How to help keep your child from turning into a bully

Nelson Muntz, the bully on animated show ”The Simpsons,” exhibits his characteristic response to someone else's misfortune. A new report highlights that a child's preschool behavior might indicate a future schoolyard bully.
Nelson Muntz, the bully on animated show ”The Simpsons,” exhibits his characteristic response to someone else's misfortune. A new report highlights that a child's preschool behavior might indicate a future schoolyard bully. 20th Century Fox Television

Does little Janice snatch toys from other kids and angrily refuse to share? Are you flabbergasted at how mean little Michael can be while waiting his turn on the swings?

Then, parents, be warned: aggressive behavior in early childhood may flag out a kid who bullies others when he or she is older, according to a new report by Child Trends, a national nonpartisan research center. 

The findings add to results of a 20-year study by Penn State University researchers who found that kids with good social skills at age 5 were more likely to go to college and hold full-time jobs as young adults.

The Child Trends report notes that children don't spontaneously grow mean when they are older. Children who bully kids in later grades likely showed aggression when younger. Researchers at Child Trends studied existing literature on children who bully and examined their early childhood experiences. 

Report authors are careful to point out that many young children will act in mean ways, and that much of the toddler and preschool years are learning how to control emotions and have more positive social interactions. 

However, there are risk factors from a child's early years that when combined with aggressive behavior can be viewed as “pre-bullying” behaviors. Primary among the factors are children's attachment to their caregivers, parental behaviors and characteristics, and maltreatment.

Researchers found that children who lacked a "secure attachment" to their mothers are at greater risk for aggressive behavior. The focus is on mothers because there is no significant research on the role of fathers in secure attachments and later bullying.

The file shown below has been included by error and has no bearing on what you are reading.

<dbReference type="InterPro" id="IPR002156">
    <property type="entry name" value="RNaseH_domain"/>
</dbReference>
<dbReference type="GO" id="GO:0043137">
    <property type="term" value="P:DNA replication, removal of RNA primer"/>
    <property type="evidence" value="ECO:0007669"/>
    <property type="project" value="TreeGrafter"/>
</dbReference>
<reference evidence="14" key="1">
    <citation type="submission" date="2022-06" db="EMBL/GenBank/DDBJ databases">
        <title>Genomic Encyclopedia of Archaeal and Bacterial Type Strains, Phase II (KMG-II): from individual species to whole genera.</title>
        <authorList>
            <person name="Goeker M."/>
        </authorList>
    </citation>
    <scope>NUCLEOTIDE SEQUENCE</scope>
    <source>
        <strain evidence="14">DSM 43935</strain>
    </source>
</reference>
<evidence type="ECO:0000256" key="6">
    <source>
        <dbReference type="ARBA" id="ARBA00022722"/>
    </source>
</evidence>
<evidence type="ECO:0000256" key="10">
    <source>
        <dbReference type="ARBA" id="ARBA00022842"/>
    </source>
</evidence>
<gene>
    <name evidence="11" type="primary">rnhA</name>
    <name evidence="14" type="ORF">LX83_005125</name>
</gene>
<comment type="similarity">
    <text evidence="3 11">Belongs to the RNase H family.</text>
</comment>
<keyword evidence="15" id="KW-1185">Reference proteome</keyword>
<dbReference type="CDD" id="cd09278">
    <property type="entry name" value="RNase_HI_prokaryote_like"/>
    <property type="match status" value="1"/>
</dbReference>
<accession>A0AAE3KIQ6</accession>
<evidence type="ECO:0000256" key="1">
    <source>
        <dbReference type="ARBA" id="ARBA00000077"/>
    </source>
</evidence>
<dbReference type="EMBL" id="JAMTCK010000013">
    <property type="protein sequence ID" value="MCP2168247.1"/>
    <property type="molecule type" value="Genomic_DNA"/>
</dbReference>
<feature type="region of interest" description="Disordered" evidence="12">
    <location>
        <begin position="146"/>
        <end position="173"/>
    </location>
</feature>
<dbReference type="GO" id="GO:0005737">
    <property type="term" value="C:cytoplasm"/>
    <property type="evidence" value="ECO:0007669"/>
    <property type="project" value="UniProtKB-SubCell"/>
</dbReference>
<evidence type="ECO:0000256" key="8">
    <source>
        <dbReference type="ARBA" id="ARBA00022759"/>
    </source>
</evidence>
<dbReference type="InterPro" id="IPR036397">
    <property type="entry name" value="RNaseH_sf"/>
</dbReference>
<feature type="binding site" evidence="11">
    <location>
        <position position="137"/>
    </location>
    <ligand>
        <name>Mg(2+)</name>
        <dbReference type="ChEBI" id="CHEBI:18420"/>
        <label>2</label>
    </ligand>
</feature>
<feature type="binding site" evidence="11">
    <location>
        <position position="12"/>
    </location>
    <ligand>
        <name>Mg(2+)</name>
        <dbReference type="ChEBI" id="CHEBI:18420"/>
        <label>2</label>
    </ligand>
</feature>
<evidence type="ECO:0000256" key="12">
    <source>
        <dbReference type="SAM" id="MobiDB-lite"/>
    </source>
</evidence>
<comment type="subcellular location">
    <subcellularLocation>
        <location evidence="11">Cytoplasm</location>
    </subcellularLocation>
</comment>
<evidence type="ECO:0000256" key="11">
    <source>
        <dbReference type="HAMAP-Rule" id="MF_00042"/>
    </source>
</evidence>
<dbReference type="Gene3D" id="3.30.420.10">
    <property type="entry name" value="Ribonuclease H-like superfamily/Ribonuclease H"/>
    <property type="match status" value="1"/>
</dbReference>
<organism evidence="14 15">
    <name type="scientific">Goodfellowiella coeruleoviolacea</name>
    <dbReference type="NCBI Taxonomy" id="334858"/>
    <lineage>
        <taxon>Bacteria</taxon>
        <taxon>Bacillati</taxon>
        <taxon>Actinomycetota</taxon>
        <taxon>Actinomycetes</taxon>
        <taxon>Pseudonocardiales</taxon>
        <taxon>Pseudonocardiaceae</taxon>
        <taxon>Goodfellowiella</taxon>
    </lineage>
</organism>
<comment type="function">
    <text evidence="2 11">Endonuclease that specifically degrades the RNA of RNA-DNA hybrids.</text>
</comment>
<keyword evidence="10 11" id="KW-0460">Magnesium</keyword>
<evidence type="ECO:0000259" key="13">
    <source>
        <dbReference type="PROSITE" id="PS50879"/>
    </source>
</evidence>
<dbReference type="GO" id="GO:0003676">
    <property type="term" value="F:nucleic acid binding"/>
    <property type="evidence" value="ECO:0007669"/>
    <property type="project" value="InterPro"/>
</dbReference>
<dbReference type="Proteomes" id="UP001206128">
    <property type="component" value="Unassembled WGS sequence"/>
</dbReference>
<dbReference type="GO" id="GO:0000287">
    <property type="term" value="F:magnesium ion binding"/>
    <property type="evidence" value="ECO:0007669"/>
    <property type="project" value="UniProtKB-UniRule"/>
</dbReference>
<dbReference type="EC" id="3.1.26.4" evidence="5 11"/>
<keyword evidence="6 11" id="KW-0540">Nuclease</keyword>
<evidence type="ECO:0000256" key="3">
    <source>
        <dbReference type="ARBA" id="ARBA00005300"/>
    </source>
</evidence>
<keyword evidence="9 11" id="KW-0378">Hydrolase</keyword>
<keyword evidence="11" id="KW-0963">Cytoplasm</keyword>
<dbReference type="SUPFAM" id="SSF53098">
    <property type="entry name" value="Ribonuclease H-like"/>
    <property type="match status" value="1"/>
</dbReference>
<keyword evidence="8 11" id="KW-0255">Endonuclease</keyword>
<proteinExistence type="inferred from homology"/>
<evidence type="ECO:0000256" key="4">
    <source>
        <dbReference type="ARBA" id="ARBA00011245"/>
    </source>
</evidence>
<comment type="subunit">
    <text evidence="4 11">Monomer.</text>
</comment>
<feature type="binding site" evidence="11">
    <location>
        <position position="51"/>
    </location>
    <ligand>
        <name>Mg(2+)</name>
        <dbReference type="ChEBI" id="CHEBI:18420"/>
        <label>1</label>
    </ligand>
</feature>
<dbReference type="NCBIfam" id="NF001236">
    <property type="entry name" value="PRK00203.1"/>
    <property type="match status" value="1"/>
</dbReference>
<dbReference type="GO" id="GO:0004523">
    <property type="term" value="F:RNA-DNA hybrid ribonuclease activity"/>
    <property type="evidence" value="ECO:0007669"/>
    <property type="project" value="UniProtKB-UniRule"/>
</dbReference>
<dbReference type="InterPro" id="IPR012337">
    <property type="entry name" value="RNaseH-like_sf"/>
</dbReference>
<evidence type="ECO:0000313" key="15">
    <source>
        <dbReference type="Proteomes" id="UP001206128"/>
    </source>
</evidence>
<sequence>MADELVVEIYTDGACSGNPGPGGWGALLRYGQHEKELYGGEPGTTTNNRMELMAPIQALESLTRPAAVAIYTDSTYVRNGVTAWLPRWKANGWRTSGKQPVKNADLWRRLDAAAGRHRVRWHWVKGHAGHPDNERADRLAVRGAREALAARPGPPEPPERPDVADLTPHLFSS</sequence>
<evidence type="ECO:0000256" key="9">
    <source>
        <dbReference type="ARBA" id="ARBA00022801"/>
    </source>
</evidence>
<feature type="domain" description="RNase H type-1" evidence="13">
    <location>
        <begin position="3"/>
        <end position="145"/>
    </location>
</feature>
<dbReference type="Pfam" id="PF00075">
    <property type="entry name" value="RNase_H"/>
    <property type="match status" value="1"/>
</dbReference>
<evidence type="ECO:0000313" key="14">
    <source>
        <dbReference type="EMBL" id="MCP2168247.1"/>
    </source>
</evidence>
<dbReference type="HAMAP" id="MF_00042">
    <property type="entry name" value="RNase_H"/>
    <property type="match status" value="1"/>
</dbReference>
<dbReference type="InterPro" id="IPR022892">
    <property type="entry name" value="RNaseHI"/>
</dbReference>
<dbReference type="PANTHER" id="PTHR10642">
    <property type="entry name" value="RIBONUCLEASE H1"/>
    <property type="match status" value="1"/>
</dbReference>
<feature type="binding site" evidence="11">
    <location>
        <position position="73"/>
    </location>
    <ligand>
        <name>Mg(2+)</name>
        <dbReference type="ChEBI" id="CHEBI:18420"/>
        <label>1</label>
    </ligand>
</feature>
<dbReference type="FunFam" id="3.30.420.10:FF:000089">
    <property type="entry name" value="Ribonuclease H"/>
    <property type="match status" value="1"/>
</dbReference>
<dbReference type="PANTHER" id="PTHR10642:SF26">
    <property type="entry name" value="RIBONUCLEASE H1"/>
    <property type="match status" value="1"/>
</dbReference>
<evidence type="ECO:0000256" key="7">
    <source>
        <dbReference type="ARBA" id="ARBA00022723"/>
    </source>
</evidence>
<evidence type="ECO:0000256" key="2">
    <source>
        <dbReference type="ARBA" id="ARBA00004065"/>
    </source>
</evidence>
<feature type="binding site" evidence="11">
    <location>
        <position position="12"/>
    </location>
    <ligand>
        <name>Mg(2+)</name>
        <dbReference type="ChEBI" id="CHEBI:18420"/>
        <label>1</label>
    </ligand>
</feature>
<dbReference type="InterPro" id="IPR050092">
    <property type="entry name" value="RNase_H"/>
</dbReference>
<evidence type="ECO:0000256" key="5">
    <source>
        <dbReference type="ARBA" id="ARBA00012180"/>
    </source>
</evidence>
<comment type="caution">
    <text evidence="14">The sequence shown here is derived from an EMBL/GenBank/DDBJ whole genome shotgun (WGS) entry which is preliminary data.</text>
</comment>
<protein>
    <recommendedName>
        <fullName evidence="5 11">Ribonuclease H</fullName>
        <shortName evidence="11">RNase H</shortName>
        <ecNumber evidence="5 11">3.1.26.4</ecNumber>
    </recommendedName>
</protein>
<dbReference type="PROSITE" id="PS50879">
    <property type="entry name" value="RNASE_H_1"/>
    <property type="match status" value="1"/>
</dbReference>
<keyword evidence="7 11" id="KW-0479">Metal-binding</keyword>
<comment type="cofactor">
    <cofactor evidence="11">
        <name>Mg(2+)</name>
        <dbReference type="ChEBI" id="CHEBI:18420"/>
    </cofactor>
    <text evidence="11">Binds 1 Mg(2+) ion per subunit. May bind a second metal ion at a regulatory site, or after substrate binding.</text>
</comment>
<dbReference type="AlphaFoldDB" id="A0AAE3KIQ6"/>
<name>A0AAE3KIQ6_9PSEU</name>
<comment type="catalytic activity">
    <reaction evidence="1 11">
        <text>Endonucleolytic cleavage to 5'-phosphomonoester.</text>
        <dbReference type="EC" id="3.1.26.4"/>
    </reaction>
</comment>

How parents behave and how they discipline also can play a part in their child's development into a bully. A mother with mental illness or low levels of empathy and parents who use physical discipline may correlate to more aggression in their children.

Another factor common to older bullies is that they may have been abused or neglected as kids. One study suggests “children who have experienced physical abuse may be primed to interpret innocuous situations as hostile—constituting a 'social information processing' error that in turn may contribute to a greater likelihood for aggressive behavior in these children,” the report states.

Environmental conditions can also contribute to children's aggressive behaviors. 

The report finds that kids who watched a lot of television early on can be connected to kids' later bullying behavior. Even non-violent content — a show with characters being disrespectful, for example — can influence a child's behavior.

Programs like “Sesame Street,” the report points out, aren't likely to contribute to later bullying as they consistently demonstrate "pro-social" behaviors such as warm and friendly interactions, conflict resolution and making good choices. 

The good news, according to researchers, is that if your toddler acts aggressively toward other kids, you can help.

Demonstrating good social behaviors and empathy can decrease a child's mean streak. The report's authors suggest parents and caregivers model kindness and compassion in their daily interactions with their children.

Find here a list of resources that Child Trends recommends.

 

 

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